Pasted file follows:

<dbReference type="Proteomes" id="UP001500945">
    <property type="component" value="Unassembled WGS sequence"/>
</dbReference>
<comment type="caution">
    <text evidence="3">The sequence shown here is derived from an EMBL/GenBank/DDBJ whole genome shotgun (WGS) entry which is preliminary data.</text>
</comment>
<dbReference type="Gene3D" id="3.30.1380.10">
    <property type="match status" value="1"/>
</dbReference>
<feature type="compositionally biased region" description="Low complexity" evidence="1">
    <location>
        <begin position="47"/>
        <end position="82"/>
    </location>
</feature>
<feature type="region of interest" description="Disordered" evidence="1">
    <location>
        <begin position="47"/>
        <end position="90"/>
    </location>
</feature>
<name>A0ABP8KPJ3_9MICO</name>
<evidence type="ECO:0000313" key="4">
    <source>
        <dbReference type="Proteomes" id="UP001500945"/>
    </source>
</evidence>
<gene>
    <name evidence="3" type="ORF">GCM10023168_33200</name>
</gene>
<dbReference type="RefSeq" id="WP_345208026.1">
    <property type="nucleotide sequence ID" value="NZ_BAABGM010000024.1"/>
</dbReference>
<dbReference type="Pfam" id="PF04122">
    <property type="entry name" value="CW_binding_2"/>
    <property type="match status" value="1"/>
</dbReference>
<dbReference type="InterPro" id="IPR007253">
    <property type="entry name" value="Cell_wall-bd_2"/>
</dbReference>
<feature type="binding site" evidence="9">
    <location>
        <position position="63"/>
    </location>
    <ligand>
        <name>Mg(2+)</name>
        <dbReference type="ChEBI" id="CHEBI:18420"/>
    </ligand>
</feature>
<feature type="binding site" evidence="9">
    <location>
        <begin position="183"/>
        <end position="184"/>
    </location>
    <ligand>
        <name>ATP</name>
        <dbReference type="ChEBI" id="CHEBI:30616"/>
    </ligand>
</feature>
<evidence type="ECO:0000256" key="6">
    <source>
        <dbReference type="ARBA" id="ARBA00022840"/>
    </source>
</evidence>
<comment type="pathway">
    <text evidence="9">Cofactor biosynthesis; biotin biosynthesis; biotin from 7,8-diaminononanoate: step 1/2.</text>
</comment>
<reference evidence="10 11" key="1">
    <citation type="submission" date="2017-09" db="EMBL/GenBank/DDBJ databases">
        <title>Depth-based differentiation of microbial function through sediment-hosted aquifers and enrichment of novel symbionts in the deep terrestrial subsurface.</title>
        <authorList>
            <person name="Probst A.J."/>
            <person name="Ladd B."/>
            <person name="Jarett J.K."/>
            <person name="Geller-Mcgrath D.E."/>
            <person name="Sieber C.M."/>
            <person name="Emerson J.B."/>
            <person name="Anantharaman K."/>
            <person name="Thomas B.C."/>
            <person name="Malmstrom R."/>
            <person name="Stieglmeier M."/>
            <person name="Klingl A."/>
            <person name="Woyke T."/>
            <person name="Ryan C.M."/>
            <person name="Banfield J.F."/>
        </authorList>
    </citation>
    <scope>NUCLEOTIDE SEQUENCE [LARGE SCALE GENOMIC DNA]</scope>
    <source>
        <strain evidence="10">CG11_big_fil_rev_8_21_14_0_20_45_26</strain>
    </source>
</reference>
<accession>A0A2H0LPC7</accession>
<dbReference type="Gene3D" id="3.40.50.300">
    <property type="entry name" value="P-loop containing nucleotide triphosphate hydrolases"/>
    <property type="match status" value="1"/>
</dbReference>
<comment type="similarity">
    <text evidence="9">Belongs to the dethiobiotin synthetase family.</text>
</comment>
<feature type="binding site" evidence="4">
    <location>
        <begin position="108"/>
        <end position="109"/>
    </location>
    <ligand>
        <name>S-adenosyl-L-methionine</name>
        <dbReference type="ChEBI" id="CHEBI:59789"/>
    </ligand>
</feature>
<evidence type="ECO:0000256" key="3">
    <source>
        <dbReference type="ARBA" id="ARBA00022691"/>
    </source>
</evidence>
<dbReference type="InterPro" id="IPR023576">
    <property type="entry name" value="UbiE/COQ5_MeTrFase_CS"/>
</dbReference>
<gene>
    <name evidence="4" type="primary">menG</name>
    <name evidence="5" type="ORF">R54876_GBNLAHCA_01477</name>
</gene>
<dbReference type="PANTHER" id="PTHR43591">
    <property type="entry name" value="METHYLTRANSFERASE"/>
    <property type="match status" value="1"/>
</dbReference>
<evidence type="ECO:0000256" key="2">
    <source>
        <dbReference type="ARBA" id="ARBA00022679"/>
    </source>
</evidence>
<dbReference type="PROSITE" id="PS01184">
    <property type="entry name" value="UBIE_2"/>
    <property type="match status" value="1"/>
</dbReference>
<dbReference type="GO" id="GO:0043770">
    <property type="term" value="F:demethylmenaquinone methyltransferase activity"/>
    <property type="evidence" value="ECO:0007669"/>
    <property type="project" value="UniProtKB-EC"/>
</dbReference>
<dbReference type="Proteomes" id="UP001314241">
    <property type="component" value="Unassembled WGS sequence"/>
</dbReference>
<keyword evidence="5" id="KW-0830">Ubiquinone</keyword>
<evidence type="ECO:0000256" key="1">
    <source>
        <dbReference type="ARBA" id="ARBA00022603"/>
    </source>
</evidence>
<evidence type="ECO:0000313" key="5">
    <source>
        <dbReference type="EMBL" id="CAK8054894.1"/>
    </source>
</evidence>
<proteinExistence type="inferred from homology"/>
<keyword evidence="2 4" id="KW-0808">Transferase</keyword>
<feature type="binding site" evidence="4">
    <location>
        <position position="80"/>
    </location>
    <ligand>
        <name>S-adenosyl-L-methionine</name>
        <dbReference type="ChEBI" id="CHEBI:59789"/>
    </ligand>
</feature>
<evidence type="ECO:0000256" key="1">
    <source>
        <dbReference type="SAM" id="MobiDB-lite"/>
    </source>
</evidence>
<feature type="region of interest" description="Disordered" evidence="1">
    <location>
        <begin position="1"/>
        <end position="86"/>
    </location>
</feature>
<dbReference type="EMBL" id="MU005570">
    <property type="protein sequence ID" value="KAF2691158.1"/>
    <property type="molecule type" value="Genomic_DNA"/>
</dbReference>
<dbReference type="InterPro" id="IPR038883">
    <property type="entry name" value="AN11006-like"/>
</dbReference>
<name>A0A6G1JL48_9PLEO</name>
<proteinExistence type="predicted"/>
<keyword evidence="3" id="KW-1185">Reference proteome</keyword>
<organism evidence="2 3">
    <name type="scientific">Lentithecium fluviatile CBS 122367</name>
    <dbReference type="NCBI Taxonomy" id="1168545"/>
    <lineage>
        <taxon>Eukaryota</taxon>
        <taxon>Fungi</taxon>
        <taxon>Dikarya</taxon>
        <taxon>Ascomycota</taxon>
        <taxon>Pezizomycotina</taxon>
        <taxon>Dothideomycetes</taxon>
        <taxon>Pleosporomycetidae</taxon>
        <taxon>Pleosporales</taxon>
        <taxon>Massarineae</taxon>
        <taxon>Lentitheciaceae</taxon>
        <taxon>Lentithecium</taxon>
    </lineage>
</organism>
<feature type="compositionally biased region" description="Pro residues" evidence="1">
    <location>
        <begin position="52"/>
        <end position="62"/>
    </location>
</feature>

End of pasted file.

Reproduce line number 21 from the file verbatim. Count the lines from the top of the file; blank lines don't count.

</feature>